Africa needs to revitalise manufacturing – UN report

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Governments in Africa need to adopt new policies to ramp up manufacturing if the continent is to eliminate widespread poverty and create jobs to avoid conflict, a UN official said.

Africa accounts for 1 percent of global manufacturing, and its labour intensive manufacturing — seen as a vital first step in early industrialising economies — is in decline, the UN “Economic Development in Africa Report 2011” said on Monday.
“The process of deindustrialisation is actually gaining ground in Africa more so than the other way round,” Supachai Panitchpakdi, secretary-general of the UN Conference on Trade and Development (UNCTAD), told a news briefing, Reuters reports.

Governments need to reverse this trend if Africa is to provide jobs for a growing population and avoid social conflict, said Kandeh K Yumkella, director-general of the UN Industrial Development Organisation (UNIDO).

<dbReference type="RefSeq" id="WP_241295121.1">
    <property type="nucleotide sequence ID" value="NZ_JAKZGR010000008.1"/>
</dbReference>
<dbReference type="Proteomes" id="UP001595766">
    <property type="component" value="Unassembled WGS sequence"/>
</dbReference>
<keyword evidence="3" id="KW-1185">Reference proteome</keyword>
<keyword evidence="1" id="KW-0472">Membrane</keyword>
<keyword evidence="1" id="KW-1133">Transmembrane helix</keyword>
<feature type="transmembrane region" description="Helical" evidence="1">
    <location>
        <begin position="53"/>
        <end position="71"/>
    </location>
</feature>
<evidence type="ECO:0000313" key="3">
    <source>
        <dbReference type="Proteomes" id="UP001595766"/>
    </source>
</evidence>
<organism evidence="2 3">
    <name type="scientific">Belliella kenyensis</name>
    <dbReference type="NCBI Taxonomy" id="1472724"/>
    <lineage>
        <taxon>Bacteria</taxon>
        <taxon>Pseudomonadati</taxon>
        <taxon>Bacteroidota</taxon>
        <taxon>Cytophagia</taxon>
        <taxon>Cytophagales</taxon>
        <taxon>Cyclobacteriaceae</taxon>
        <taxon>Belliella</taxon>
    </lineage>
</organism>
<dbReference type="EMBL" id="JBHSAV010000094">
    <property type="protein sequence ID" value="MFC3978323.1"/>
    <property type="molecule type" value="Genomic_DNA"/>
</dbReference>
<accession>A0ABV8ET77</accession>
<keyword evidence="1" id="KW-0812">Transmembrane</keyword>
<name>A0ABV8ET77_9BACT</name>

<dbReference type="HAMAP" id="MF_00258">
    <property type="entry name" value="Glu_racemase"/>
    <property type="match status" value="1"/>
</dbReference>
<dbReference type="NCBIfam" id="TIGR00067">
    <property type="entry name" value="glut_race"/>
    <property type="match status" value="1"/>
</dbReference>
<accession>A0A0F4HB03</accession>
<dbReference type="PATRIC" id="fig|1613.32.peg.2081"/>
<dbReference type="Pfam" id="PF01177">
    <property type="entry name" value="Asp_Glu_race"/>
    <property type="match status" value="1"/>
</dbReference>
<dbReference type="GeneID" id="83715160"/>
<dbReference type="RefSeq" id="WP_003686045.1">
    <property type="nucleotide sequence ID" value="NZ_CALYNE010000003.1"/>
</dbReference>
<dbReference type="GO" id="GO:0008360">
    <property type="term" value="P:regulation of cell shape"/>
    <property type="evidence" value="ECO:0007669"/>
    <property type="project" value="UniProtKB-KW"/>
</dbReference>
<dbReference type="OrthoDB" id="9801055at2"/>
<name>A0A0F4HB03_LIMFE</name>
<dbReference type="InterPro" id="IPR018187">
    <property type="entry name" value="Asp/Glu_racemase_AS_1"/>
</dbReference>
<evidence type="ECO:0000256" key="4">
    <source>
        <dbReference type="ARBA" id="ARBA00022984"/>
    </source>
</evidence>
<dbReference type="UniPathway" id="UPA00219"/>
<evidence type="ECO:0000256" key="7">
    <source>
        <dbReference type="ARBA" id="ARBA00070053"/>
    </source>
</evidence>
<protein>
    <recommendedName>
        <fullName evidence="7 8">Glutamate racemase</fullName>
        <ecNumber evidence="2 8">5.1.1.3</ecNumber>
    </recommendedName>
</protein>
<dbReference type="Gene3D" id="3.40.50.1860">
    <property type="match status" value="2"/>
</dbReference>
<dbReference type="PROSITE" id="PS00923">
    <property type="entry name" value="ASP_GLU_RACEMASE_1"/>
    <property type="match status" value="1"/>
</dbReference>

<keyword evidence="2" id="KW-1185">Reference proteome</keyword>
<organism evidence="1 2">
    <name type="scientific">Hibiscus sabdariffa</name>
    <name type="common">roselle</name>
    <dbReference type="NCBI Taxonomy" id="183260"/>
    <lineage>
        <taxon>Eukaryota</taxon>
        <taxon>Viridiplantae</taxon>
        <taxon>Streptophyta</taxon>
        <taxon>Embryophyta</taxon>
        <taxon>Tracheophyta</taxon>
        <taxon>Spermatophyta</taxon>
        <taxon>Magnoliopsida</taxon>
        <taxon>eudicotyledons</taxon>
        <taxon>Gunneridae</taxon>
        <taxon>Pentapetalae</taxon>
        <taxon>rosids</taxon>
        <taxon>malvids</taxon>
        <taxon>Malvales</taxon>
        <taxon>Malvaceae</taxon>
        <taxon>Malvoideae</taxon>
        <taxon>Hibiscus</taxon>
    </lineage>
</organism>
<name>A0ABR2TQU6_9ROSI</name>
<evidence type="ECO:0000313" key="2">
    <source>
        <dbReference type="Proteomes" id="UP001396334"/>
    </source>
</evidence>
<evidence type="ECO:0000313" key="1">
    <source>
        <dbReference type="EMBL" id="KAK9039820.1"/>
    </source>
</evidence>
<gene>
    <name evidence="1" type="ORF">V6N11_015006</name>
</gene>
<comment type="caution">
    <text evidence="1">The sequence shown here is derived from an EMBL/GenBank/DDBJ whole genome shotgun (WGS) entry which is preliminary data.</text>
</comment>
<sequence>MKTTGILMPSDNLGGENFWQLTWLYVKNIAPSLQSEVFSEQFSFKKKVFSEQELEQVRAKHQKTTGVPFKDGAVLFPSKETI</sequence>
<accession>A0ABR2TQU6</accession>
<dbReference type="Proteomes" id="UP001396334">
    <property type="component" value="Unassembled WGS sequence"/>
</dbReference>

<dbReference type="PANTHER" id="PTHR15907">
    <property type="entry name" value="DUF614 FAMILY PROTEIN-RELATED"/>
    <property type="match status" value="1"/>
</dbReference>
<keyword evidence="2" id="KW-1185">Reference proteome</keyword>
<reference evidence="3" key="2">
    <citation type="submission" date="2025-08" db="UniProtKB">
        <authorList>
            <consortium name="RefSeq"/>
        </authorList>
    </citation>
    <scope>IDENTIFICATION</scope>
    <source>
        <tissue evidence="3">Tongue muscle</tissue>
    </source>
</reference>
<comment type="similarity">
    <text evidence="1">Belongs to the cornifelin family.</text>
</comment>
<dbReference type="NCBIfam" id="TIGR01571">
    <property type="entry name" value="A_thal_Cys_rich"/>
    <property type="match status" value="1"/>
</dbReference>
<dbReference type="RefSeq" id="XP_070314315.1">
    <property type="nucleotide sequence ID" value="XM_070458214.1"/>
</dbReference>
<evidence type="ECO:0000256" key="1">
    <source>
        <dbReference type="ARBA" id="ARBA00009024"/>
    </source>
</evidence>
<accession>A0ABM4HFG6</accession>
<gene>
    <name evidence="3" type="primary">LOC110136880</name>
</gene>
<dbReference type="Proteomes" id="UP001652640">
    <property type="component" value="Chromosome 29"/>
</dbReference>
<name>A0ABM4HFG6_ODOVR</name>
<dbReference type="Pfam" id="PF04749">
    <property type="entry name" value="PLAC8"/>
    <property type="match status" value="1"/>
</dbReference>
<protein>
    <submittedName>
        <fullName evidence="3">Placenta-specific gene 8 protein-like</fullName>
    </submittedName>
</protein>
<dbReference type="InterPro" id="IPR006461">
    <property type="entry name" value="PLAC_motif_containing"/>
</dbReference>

“These economies must diversify. They must move into labour-intensive manufacturing to create jobs for the youth … without jobs there will be conflicts and chaos,” he told the news briefing.

Manufacturing’s share of African gross domestic product (GDP) fell to 10.5 percent in 2008 from a peak of 15.3 percent in 1990, the joint report by UNCTAD and UNIDO said.

The high cost of doing business, red tape, a shortage of skills and unreliable energy supply played a part in the decline, said Yumkella, a former trade minister of Sierra Leone.

BEYOND COMMODITIES

Commodity exports alone cannot create enough jobs for the 7 million to 10 million young Africans entering the labour market each year, the U.N report said.

Struggling to shake off the global financial crisis, Africa must undergo a structural shift towards industrial sectors if it is to weather future economic headwinds.

The report urged states to adopt an active role in promoting industrial production, by steering investment into manufacturing that can provide long-term growth.

Other strategies to spur manufacturing should include effective state-business support, getting rid of regulatory obstacles and putting in place a framework to evaluate policies, the report said.

But it also stressed that development of manufacturing must not come at the expense of agriculture. Instead governments should seek to create mutually beneficial links between the two sectors.